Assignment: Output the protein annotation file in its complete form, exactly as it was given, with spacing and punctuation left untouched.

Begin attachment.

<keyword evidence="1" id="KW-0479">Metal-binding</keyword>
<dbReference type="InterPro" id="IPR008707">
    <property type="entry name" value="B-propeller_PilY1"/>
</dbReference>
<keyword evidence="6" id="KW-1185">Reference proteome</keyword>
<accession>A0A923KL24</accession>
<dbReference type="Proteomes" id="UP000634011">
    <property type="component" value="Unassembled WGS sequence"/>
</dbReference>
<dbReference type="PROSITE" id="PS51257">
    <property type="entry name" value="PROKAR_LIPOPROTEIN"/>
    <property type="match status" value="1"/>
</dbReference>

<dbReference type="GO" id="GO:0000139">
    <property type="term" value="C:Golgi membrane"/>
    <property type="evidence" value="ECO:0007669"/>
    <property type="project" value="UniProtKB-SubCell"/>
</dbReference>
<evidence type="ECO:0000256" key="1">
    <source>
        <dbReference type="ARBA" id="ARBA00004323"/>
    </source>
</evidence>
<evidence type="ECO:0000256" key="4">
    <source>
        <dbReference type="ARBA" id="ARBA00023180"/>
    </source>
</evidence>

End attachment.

<keyword evidence="1" id="KW-0479">Metal-binding</keyword>
<dbReference type="InterPro" id="IPR008707">
    <property type="entry name" value="B-propeller_PilY1"/>
</dbReference>
<keyword evidence="6" id="KW-1185">Reference proteome</keyword>
<accession>A0A923KL24</accession>
<dbReference type="Proteomes" id="UP000634011">
    <property type="component" value="Unassembled WGS sequence"/>
</dbReference>
<dbReference type="PROSITE" id="PS51257">
    <property type="entry name" value="PROKAR_LIPOPROTEIN"/>
    <property type="match status" value="1"/>
</dbReference>

<dbReference type="GO" id="GO:0000139">
    <property type="term" value="C:Golgi membrane"/>
    <property type="evidence" value="ECO:0007669"/>
    <property type="project" value="UniProtKB-SubCell"/>
</dbReference>
<evidence type="ECO:0000256" key="1">
    <source>
        <dbReference type="ARBA" id="ARBA00004323"/>
    </source>
</evidence>
<evidence type="ECO:0000256" key="4">
    <source>
        <dbReference type="ARBA" id="ARBA00023180"/>
    </source>
</evidence>